Many of us weren't familiar with the term "housing bubble" until the real estate market crash that shook the nation back in 2008. And while today's housing market looks very different, some experts are sounding a warning about a looming crash.
But while it's true that today's home prices aren't sustainable and that the housing market could be headed for a correction, we're not nearly in the same boat today as we were back in 2008. Here's why.
1. Lending practices have tightened up
A big reason so many people got into trouble back in 2008 was that they got in over their heads financially when they purchased their homes. Back then, lenders didn't scrutinize buyers to the same degree and were more free about dishing out home loans. And many buyers took advantage of that situation, knowing full well that they were stretching their budgets to purchase a home in the first place.
These days, lenders aren't as quick to approve mortgage candidates. That means more homeowners should be in a position where they can actually afford to keep paying for their homes.
2. Fewer homeowners are underwater on their mortgages
In 2008, home values sank, leaving many property owners underwater on their mortgages. These days, home values are up substantially, to the point where property owners are sitting on record levels of equity.
Even if home values start to drop, there's a lot of room for that to happen without today's property owners ending up underwater on their home loans. And while home prices should start to fall at some point -- maybe even in the near term -- that shouldn't happen to an extreme degree due to the current state of housing inventory.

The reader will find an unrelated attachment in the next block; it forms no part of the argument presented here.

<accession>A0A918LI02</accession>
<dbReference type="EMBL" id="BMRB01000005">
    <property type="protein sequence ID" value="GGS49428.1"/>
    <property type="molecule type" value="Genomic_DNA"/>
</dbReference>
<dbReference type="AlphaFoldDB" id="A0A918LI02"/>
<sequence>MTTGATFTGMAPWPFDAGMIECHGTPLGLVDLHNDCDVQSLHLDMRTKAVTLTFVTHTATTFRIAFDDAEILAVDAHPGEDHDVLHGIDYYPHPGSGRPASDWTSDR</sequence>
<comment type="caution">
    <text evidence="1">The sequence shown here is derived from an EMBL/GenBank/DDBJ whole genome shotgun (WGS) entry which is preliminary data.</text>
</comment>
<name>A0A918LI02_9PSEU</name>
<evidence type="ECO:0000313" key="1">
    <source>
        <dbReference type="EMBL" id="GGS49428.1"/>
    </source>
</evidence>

3. There's enough inventory to keep demand strong
Back in 2008, the real estate market was flooded with inventory. That's far from the case today. In fact, a solid lack of inventory is a big reason why we're unlikely to experience a full-blown housing market crash anytime soon.
When the value of a given commodity drops quickly and sharply, it's usually due to its supply exceeding demand. But even if buyer demand drops -- which could happen if a recession were to hit or if mortgage rates keep climbing -- there's such little inventory right now that that scenario most likely wouldn't send home values plummeting. Rather, we'd most likely be looking at a gradual and even mild decline.
Don't lose sleep over the housing market
Whether you're a homeowner or real estate investor, the idea of a housing market bubble bursting is apt to cause you stress. But right, there's no need to lose sleep over a potential housing market crash.
The reality is that home prices can't stay this high forever. But that doesn't mean properties are about to shed value to an extreme degree, either. Thankfully, we're in a very different place than we were back in 2008, and that means fewer people are likely to get hurt even if housing market conditions do take a turn for the worse.